Our joined research group focusses on clinically relevant research questions related to human phagocytes, particularly neutrophilic granulocytes and macrophages. One of our primary interests is to understand, at the cellular and molecular level, the functioning of human neutrophils in the host defense against infection, but also in other diseases, in particular cancer. In this context, we investigate, amongst other things, neutrophils from patients with primary immunodeficiencies, thereby not only providing insights into the genetic and cellular basis of the disease of these patients, but also acquiring fundamental knowledge about the functioning of the human immune system.
Furthermore, we are interested in the cellular effector functions of immunoglobulins in relation to disease. Our research in this area is particularly focused on the properties and therapeutic mechanism(s)-of-action of human immunoglobulin preparations (IVIg) and their effects on Fc-receptor expressing immune cells, such as phagocytes and NK cells. As such, we have a particular interest in the genetics of the human Fc-receptor family in relation to disease, including antibody-mediated autoimmune disease (e.g. AIHA, ITP), alloimmunisation (e.g. Sickle cell disease), Kawasaki disease, and cancer.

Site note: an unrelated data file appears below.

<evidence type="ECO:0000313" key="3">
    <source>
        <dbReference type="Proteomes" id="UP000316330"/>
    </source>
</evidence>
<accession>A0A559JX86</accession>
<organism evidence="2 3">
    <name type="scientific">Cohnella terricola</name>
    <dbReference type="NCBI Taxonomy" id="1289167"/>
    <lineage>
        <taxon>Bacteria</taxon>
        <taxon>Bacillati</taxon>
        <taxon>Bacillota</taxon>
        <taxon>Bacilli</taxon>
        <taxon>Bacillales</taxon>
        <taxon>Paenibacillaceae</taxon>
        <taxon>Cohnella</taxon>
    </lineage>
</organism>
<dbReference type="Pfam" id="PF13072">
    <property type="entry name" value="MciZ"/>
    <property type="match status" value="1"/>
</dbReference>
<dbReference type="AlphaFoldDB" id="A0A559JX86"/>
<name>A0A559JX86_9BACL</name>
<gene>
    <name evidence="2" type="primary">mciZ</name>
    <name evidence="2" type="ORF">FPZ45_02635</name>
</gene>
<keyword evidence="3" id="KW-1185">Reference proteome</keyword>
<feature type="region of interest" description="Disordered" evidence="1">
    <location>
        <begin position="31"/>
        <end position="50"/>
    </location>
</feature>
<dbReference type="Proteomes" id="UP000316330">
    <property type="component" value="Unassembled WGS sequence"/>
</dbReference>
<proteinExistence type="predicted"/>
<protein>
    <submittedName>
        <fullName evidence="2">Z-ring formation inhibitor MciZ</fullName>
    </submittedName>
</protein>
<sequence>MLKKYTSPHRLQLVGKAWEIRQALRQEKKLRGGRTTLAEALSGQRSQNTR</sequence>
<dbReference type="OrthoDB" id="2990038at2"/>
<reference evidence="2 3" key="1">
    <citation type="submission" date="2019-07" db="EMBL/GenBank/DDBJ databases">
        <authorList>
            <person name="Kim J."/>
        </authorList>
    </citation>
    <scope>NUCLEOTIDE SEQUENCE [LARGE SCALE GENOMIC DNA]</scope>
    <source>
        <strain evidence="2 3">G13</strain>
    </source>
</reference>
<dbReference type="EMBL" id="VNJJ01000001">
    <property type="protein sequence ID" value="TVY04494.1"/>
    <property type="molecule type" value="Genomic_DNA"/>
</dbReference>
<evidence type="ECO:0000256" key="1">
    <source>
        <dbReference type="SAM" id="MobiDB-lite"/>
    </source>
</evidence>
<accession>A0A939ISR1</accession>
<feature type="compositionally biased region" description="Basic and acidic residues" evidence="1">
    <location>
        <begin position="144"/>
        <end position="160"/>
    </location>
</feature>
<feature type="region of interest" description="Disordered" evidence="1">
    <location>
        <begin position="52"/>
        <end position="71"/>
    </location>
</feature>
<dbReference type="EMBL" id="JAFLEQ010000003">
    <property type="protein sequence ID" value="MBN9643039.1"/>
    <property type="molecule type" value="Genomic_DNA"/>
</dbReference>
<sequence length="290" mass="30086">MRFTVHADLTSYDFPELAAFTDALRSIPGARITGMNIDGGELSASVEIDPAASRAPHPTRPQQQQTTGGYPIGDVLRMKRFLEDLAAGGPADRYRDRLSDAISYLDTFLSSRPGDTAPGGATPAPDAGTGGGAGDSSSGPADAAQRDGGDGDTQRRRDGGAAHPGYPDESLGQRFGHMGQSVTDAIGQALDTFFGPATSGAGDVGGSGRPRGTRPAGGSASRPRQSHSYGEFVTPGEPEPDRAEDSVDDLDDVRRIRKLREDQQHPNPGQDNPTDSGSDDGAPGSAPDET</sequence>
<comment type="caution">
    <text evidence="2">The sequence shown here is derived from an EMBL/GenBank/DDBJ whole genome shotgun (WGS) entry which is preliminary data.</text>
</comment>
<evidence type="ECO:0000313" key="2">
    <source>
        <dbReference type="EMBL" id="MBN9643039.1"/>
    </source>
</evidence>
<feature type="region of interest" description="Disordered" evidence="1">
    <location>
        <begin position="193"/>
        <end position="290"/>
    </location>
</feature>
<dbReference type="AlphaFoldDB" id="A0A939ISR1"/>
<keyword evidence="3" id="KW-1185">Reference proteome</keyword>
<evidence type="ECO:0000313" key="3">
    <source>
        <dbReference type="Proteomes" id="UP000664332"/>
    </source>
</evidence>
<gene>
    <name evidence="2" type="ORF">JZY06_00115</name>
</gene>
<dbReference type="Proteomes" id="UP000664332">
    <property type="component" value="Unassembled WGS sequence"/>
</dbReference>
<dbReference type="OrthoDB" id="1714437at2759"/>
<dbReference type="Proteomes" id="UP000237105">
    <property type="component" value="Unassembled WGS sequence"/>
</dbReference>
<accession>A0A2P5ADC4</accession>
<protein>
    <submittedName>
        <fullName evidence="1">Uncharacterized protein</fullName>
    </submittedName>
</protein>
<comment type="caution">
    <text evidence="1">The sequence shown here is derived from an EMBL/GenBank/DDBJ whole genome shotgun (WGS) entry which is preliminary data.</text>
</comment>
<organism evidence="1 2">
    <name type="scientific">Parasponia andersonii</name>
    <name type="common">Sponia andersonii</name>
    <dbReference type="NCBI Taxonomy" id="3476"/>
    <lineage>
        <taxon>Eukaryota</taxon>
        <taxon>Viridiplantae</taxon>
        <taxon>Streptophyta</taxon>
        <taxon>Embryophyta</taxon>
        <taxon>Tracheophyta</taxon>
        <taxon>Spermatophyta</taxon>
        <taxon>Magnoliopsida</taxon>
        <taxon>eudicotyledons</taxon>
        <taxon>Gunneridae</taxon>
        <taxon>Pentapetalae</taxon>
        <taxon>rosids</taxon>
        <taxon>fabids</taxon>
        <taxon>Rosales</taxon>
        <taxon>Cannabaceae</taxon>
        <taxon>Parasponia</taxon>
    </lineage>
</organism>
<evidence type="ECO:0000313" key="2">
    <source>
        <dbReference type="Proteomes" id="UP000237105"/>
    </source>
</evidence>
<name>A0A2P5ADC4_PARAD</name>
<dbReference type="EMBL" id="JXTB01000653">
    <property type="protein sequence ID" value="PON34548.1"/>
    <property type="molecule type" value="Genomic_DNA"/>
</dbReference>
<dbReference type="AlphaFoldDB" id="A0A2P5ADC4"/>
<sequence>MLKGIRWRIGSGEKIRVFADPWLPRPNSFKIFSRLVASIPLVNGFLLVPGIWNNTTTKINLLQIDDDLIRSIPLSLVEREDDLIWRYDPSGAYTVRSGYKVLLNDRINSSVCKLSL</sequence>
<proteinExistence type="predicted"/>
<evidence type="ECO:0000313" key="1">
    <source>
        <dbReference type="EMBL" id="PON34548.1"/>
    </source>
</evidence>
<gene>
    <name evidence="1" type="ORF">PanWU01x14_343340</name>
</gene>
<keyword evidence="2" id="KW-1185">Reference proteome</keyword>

We also have an active research line concerning monoclonal antibody therapy in cancer. Here, we investigate, for the purpose of improving the clinical efficacy of monoclonal antibody therapy in cancer the therapeutic targeting of the innate immune checkpoint formed between the ‘don’t-kill-me’ signal CD47 and the myeloid inhibitory receptor SIRP. We are also investigating the cytotoxic mechanisms by which neutrophils killing antibody-opsonized cancer cells. Finally, we are investigating the role of so called myeloid-derived suppressor cells that are found in cancers and the blood of cancer patients, and that have been found to suppress T cell-mediated anti-cancer immunity.